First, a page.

Category Archives: Photos
Really Good Dot Connecting and historical Flat Earth narrative by Richard. Learn and enjoy
The aim of this post is to present an accurate and comprehensive picture of what the stars are and how they move in the night sky, as simple observation tells us that they are not at all what NASA tell us that they are.
It is also my hope that this post may inspire you to look upon the night sky with new eyes and with renewed child-like curiosity.
Note to new readers:
If you are new to this blog, please note that this is article #27 in a series of articles that have been presented as a chronological and logical narrative.
That being the case, you may find it useful to read from the start (follow the links in the header above), or to at least check out the Table of Contents page for a “spark-notes” summary of previous material discussed in this blog, before continuing here. The recap below might also offer some useful guidance.
This post will build upon material presented in earlier posts, particularly what was presented in Post #16 through to Post #24.
Here is a quick summary to refresh your memory of what was covered in those posts:
To round things off, here’s a quick summary of what we’ve looked at in this post:
To start, we saw that the sun is not a star, and that the stars are not at all what we’ve been told.
You were then shown some videos involving cymatics, sonoluminescence, superconductivity, and quantum levitation, which go a long way to explaining what we are seeing in the sky.
We then moved on to deconstructing the parallax lie, before taking a dreamy look at star trails and the amazing astrolabe, which led us to study the astroplate.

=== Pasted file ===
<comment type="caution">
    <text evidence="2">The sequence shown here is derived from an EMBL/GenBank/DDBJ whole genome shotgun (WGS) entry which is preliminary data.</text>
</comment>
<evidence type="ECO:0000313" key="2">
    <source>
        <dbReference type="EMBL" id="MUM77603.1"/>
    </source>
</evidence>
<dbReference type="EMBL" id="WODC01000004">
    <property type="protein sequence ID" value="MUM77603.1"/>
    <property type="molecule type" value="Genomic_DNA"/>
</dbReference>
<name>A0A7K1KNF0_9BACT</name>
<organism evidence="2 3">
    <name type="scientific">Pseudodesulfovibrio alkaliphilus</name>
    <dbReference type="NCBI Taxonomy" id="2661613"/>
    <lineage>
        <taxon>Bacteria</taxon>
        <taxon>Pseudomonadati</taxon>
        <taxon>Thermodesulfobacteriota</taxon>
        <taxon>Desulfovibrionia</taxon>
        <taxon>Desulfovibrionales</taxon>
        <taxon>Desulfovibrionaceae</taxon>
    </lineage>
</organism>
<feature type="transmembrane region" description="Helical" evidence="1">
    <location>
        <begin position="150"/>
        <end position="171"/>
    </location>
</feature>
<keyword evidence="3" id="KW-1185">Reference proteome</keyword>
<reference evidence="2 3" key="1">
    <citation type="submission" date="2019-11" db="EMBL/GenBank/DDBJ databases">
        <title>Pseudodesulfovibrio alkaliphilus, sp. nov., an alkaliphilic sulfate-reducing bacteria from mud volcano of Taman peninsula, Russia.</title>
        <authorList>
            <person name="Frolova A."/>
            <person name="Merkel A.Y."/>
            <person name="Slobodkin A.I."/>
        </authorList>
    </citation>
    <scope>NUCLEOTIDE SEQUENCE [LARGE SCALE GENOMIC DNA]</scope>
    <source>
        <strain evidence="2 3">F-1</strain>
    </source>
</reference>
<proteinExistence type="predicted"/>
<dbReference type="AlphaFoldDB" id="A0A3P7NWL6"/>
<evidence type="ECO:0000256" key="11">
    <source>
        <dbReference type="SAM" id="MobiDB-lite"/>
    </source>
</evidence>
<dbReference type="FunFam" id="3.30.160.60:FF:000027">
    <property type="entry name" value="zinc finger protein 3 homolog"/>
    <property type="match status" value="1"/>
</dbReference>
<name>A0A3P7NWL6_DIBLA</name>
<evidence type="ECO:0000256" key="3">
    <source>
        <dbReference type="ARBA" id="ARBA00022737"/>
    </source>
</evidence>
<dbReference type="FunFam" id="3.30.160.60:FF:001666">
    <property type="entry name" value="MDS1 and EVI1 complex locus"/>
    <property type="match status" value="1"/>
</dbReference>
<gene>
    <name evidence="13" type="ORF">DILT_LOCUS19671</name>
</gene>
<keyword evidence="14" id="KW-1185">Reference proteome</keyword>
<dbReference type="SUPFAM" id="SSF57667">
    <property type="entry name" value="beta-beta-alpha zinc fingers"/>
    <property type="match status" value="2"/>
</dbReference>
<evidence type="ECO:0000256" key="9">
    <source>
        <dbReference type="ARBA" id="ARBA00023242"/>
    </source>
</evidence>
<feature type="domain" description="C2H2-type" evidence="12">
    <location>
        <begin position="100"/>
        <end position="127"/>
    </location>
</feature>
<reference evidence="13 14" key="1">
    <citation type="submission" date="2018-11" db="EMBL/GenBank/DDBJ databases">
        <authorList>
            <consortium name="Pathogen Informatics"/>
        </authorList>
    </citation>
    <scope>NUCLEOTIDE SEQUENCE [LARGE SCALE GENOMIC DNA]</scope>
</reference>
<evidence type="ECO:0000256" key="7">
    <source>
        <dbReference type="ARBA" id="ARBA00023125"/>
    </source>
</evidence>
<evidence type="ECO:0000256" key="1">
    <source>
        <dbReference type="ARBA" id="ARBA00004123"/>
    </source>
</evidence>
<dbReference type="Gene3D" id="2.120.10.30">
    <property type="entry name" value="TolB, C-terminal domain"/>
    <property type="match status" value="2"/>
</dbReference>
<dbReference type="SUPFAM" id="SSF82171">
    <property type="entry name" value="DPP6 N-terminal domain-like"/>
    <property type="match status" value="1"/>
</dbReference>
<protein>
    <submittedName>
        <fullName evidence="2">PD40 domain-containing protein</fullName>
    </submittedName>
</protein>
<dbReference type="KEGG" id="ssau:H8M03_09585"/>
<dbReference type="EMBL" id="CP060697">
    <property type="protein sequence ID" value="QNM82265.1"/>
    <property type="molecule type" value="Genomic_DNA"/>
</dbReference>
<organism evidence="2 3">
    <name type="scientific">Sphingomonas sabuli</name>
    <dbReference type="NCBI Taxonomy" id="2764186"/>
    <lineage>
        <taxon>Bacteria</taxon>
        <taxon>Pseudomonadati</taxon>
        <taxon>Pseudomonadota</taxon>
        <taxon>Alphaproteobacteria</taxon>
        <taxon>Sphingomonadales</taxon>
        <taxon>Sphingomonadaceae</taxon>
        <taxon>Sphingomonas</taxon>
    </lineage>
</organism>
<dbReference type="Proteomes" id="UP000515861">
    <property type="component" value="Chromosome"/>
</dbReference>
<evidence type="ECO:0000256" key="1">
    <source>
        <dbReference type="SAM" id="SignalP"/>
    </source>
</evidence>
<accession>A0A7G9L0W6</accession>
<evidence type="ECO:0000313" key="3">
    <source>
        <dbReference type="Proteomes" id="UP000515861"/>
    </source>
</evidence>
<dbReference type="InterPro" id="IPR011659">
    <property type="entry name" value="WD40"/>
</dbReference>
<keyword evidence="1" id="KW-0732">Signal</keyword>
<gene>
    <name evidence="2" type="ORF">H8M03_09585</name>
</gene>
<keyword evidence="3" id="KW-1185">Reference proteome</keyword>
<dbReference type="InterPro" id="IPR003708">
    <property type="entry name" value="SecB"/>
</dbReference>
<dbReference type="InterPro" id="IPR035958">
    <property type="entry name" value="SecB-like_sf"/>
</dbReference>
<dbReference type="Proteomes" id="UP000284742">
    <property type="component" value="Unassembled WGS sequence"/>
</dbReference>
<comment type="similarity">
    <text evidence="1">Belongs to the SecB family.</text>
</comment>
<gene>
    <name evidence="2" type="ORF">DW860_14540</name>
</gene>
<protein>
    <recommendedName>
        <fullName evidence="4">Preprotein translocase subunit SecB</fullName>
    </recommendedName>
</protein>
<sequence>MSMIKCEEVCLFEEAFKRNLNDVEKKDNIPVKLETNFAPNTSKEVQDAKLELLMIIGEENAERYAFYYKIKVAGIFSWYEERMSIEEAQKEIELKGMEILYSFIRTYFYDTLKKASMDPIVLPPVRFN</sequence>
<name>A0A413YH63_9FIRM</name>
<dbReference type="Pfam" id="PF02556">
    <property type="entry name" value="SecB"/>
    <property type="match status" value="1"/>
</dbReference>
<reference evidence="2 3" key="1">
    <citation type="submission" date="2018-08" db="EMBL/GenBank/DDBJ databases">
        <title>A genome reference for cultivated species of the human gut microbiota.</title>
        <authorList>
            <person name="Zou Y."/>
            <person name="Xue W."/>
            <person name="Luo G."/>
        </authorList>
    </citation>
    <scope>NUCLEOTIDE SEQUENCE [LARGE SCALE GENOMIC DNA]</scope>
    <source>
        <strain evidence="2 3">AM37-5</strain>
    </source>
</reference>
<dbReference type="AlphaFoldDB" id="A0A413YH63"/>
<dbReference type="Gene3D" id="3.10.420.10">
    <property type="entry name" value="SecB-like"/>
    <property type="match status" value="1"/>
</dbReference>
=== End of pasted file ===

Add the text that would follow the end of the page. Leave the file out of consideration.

In other words, a lot of awesome stuff that proves that we’ve been lied to about the stars.
This post has shone plenty of light on the lies we’ve been fed by these guys…
… but what you’ve seen so far doesn’t even scratch the surface of the knowledge being hidden from you.
Rest assured though, we’re going to be slicing through many more of their lies and hidden knowledge like a hot knife cutting through butter, so stay tuned! 🙂
Map making has been an integral part of human history for thousands of years. It is believed that the human activity of graphically representing one’s perception of his world is a universally acquired skill and one that pre-dates virtually all other forms of written communication. From cave paintings to ancient maps of Babylon, Greece, and Asia, right into the 21st century, people have created and used maps as the essential tools to help them define, explain, and navigate their way through the world. Mapping represented a significant step forward in the intellectual development of human beings and it serves as a record of the advancement of knowledge of the human race, which could be passed from members of one generation to those that follow in the development of culture.
Early maps were a garbled mass of land that bear no resemblance to the actual world. As the centuries passed, maps became larger, more detailed and more accurate. Sometimes historic maps had strange things drawn on them, such as unidentified objects in the sky, “creatures” in the sea, and even land masses that were never known to exist.
6th Century BCE
The earliest surviving map of the world is one prepared by the Babylonians 600 years before the birth of Jesus. It shows Babylon surrounded by a circular landmass showing several cities such as Assyria, Urartu and others. They in turn are surrounded by a “bitter river” (Oceanus), with seven islands arranged around it so as to form a seven-pointed star. The accompanying text mentions seven outer regions beyond the encircling ocean.
The Babylonian world map is believed to be symbolic, rather than a literal representation of the world. It deliberately omits peoples such as the Persians and Egyptians, who were well known to the Babylonians. The area shown is depicted as a circular shape surrounded by water, which fits the religious image of the world in which the Babylonians believed.